Storytelling and Food: How Pacific Islands are Revitalizing Pride in their Food Culture
The bounty and diversity of Papua New Guinea can easily make one’s jaw drop. Home to a staggering array of endemic species and over 800 indigenous tribes, Papua New Guinea is also the world’s most linguistically diverse nation. This diversity has also birthed an incredible food culture that has been stewarded by local communities in their organic food gardens and surrounding rich environment over millennia.
Like many other Pacific Islands, Papua New Guinea is also vulnerable to modernization and climate change, which is threatening the food culture and biodiversity. Jennifer Baing-Waiko recognizes the power of media to revitalize pride among Papua New Guineans in their local culture and foodways. She is the host of Cafe New Guinea, a lifestyle show that films the unique cuisines of Papua New Guinea, from the majestic highlands to Kar Kar Islands to coastal reefs.
Jennifer is also the co-founder of Savé Papua New Guinea, a nonprofit that encourages Melanesians to preserve their unique traditional foodways, biodiversity and culture. Savé means “wisdom” or “to know” in Tok Pisin, a creole national language. Last year, the Agroecology Fund provided Savé Papua New Guinea with a grant to collaborate with five other innovative Melanesian groups to promote agroecology and improve community health and climate resiliency. The Food is Life project will also produce an educational tool kit with audio-visuals, films and a facilitator's guide to train indigenous food advocates in Papua New Guinea, Solomon Islands, Fiji and Vanuatu.
Q: What sparked your interest in using media to highlight the food culture in Papua New Guinea?
Jennifer: Papua New Guinea gets negative press globally, and we wanted to show a positive face. Food is a window where you can go to communities, speak with locals and get a sense of being in the real Papua New Guinea. We wanted to showcase the beauty of our people, the scenic beauty as well, and show our diverse foods. Today, we are completely removing our children from the gardens. They spend the whole day in school and are not learning from their mothers and fathers about their gardens, how to plant banana or how to harvest. Also now a highly refined diet is causing health problems.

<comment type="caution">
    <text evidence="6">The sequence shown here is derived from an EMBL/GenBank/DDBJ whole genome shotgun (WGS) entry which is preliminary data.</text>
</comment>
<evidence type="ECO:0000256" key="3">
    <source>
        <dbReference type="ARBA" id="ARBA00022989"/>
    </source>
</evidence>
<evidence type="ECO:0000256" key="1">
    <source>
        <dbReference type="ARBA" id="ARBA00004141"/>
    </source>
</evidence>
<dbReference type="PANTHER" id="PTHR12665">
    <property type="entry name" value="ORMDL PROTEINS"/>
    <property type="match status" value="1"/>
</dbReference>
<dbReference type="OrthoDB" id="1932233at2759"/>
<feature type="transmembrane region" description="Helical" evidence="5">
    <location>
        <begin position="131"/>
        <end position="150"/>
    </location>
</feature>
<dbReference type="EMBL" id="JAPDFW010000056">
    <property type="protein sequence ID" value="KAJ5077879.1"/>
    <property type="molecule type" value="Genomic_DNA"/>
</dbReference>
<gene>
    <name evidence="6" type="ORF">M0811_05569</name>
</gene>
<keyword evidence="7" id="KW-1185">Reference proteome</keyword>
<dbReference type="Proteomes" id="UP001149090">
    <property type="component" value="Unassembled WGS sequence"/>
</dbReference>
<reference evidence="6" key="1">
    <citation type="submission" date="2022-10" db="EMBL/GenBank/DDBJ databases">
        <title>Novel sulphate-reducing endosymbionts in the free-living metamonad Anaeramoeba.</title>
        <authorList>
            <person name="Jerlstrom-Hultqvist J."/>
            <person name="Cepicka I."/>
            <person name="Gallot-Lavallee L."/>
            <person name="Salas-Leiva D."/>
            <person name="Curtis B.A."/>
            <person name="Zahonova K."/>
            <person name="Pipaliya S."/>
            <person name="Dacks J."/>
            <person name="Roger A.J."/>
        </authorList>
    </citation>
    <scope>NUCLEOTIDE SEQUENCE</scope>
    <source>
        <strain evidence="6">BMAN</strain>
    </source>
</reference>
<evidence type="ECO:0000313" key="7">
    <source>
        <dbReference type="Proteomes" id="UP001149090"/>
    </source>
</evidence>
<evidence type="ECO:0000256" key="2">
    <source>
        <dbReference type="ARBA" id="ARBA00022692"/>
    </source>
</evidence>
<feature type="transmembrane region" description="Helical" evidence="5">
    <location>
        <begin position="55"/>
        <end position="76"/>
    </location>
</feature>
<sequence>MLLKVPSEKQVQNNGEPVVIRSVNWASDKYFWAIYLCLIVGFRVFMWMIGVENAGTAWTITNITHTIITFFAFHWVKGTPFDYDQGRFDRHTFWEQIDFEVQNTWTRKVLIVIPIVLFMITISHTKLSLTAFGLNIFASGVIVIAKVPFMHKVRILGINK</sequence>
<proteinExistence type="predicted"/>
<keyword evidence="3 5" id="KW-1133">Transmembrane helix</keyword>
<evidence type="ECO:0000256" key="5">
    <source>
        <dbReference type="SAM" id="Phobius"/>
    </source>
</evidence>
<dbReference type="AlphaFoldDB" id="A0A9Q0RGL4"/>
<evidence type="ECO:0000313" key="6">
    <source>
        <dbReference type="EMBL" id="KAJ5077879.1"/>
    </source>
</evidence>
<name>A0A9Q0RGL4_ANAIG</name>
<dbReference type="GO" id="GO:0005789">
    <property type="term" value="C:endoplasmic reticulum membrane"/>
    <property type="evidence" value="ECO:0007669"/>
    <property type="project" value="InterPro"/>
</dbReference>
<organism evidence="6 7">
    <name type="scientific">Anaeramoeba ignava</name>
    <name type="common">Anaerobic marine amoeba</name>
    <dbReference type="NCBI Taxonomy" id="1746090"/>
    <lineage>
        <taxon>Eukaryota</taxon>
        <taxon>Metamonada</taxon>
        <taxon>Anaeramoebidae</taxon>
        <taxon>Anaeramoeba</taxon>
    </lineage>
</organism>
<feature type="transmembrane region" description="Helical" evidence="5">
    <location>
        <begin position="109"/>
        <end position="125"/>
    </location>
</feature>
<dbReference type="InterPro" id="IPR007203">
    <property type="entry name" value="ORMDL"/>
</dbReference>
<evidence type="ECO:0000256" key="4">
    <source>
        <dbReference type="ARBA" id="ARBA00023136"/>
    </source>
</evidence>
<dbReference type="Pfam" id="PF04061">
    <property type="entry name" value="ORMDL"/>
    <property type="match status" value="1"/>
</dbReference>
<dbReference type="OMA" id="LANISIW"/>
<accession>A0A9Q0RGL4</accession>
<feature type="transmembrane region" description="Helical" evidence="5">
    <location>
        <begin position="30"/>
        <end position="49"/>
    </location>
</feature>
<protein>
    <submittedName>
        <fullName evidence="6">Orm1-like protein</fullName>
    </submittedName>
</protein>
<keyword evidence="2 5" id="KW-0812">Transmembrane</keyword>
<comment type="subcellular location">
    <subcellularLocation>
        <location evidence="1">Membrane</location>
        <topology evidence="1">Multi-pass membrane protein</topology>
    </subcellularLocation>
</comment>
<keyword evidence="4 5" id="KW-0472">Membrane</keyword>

Q: What made you take your film project to other Melanesian countries?
Jennifer: I originally became involved in agroecology through the Christensen Fund; one of our first projects was Cafe New Guinea. We were also introduced to the Slow Food movement and learned about the importance of agrobiodiversity through various networks and people, like Phrang Roy. We realized that this is perfect for Papua New Guinea and Melanesia, where communities are still living subsistence lifestyles. We also met people at Vanuatu Cultural Center and discussed what we need to do in each of our areas in Melanesia to encourage agrobiodiversity.
Q: What are the threats to traditional foodways in Melanesia?
Jennifer: There are definite threats to the traditional food system; people want to make money planting coffee, cocoa, cabbages and broccoli. Traditional crops, like banana, taro and wild foods, mushrooms, wild greens are an important part of the diet, but now imported foods, like Irish potatoes have come to the market. This influence from outside has brought watermelons, tomatoes, cucumbers, eggplant. People are not diversifying their gardens as they used to. The fruits and greens eaten by elders are not consumed by the younger generations.
Savé Papua New Guinea was founded in 2007, and we realized that it was important to promote our cultural identity, environment, everything Melanesian. We want to promote positive things about our people and culture. It’s important to document some of these things, make them popular through media so that we remember where we came from as Melanesians and we can exchanges with other indigenous peoples around the world.
Q: What is the role of women in preserving agrobiodiversity?